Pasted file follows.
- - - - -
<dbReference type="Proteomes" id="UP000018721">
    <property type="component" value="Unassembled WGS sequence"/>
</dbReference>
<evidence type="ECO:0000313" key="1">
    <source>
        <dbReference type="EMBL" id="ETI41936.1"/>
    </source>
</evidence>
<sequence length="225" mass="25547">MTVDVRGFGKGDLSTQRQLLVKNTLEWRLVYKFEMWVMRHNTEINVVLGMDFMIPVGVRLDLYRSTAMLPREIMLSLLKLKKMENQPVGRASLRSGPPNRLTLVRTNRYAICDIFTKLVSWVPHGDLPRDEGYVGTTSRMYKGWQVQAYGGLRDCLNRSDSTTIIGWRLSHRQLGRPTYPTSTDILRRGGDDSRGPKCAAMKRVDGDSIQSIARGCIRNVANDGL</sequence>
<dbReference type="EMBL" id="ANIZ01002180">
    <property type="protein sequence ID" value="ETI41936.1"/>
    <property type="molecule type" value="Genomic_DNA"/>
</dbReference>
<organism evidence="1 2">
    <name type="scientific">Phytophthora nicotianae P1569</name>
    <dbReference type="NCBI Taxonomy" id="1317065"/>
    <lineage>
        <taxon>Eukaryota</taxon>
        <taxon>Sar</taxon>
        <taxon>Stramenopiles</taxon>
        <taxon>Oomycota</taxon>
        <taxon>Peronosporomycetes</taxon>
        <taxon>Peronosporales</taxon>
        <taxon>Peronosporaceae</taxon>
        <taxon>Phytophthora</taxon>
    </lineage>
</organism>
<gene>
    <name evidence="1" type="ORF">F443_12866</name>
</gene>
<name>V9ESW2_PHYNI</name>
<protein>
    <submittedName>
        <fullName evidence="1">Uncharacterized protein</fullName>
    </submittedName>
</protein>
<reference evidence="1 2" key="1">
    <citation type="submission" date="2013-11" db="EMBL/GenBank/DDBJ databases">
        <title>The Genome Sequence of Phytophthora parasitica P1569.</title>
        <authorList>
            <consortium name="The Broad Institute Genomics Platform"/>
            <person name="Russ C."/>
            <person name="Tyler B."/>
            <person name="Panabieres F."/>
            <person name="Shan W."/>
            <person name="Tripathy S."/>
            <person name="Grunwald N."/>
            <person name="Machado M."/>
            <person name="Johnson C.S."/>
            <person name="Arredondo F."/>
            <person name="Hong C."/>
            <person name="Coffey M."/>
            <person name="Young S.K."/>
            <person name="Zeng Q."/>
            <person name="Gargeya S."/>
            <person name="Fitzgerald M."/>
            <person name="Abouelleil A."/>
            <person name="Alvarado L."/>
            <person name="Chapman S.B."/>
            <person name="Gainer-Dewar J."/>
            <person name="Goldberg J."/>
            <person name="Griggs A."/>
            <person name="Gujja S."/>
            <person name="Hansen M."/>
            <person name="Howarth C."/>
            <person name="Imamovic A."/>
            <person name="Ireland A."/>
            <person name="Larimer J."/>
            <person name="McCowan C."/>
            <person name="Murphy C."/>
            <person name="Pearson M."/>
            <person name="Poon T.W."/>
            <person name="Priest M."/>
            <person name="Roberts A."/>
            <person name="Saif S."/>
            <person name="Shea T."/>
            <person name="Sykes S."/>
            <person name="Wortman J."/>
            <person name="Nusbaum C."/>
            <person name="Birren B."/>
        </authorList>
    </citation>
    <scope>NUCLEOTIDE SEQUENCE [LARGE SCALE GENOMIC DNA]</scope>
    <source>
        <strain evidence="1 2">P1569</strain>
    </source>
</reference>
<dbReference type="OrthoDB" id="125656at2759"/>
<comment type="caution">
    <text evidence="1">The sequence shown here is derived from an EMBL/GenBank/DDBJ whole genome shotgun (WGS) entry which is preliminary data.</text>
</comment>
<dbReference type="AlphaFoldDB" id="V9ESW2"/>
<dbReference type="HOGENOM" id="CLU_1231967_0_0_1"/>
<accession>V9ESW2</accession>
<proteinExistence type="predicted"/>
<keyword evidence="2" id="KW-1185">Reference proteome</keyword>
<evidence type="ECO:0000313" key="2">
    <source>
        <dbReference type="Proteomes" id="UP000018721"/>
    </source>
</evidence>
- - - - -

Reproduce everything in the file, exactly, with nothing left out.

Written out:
<dbReference type="Proteomes" id="UP000018721">
    <property type="component" value="Unassembled WGS sequence"/>
</dbReference>
<evidence type="ECO:0000313" key="1">
    <source>
        <dbReference type="EMBL" id="ETI41936.1"/>
    </source>
</evidence>
<sequence length="225" mass="25547">MTVDVRGFGKGDLSTQRQLLVKNTLEWRLVYKFEMWVMRHNTEINVVLGMDFMIPVGVRLDLYRSTAMLPREIMLSLLKLKKMENQPVGRASLRSGPPNRLTLVRTNRYAICDIFTKLVSWVPHGDLPRDEGYVGTTSRMYKGWQVQAYGGLRDCLNRSDSTTIIGWRLSHRQLGRPTYPTSTDILRRGGDDSRGPKCAAMKRVDGDSIQSIARGCIRNVANDGL</sequence>
<dbReference type="EMBL" id="ANIZ01002180">
    <property type="protein sequence ID" value="ETI41936.1"/>
    <property type="molecule type" value="Genomic_DNA"/>
</dbReference>
<organism evidence="1 2">
    <name type="scientific">Phytophthora nicotianae P1569</name>
    <dbReference type="NCBI Taxonomy" id="1317065"/>
    <lineage>
        <taxon>Eukaryota</taxon>
        <taxon>Sar</taxon>
        <taxon>Stramenopiles</taxon>
        <taxon>Oomycota</taxon>
        <taxon>Peronosporomycetes</taxon>
        <taxon>Peronosporales</taxon>
        <taxon>Peronosporaceae</taxon>
        <taxon>Phytophthora</taxon>
    </lineage>
</organism>
<gene>
    <name evidence="1" type="ORF">F443_12866</name>
</gene>
<name>V9ESW2_PHYNI</name>
<protein>
    <submittedName>
        <fullName evidence="1">Uncharacterized protein</fullName>
    </submittedName>
</protein>
<reference evidence="1 2" key="1">
    <citation type="submission" date="2013-11" db="EMBL/GenBank/DDBJ databases">
        <title>The Genome Sequence of Phytophthora parasitica P1569.</title>
        <authorList>
            <consortium name="The Broad Institute Genomics Platform"/>
            <person name="Russ C."/>
            <person name="Tyler B."/>
            <person name="Panabieres F."/>
            <person name="Shan W."/>
            <person name="Tripathy S."/>
            <person name="Grunwald N."/>
            <person name="Machado M."/>
            <person name="Johnson C.S."/>
            <person name="Arredondo F."/>
            <person name="Hong C."/>
            <person name="Coffey M."/>
            <person name="Young S.K."/>
            <person name="Zeng Q."/>
            <person name="Gargeya S."/>
            <person name="Fitzgerald M."/>
            <person name="Abouelleil A."/>
            <person name="Alvarado L."/>
            <person name="Chapman S.B."/>
            <person name="Gainer-Dewar J."/>
            <person name="Goldberg J."/>
            <person name="Griggs A."/>
            <person name="Gujja S."/>
            <person name="Hansen M."/>
            <person name="Howarth C."/>
            <person name="Imamovic A."/>
            <person name="Ireland A."/>
            <person name="Larimer J."/>
            <person name="McCowan C."/>
            <person name="Murphy C."/>
            <person name="Pearson M."/>
            <person name="Poon T.W."/>
            <person name="Priest M."/>
            <person name="Roberts A."/>
            <person name="Saif S."/>
            <person name="Shea T."/>
            <person name="Sykes S."/>
            <person name="Wortman J."/>
            <person name="Nusbaum C."/>
            <person name="Birren B."/>
        </authorList>
    </citation>
    <scope>NUCLEOTIDE SEQUENCE [LARGE SCALE GENOMIC DNA]</scope>
    <source>
        <strain evidence="1 2">P1569</strain>
    </source>
</reference>
<dbReference type="OrthoDB" id="125656at2759"/>
<comment type="caution">
    <text evidence="1">The sequence shown here is derived from an EMBL/GenBank/DDBJ whole genome shotgun (WGS) entry which is preliminary data.</text>
</comment>
<dbReference type="AlphaFoldDB" id="V9ESW2"/>
<dbReference type="HOGENOM" id="CLU_1231967_0_0_1"/>
<accession>V9ESW2</accession>
<proteinExistence type="predicted"/>
<keyword evidence="2" id="KW-1185">Reference proteome</keyword>
<evidence type="ECO:0000313" key="2">
    <source>
        <dbReference type="Proteomes" id="UP000018721"/>
    </source>
</evidence>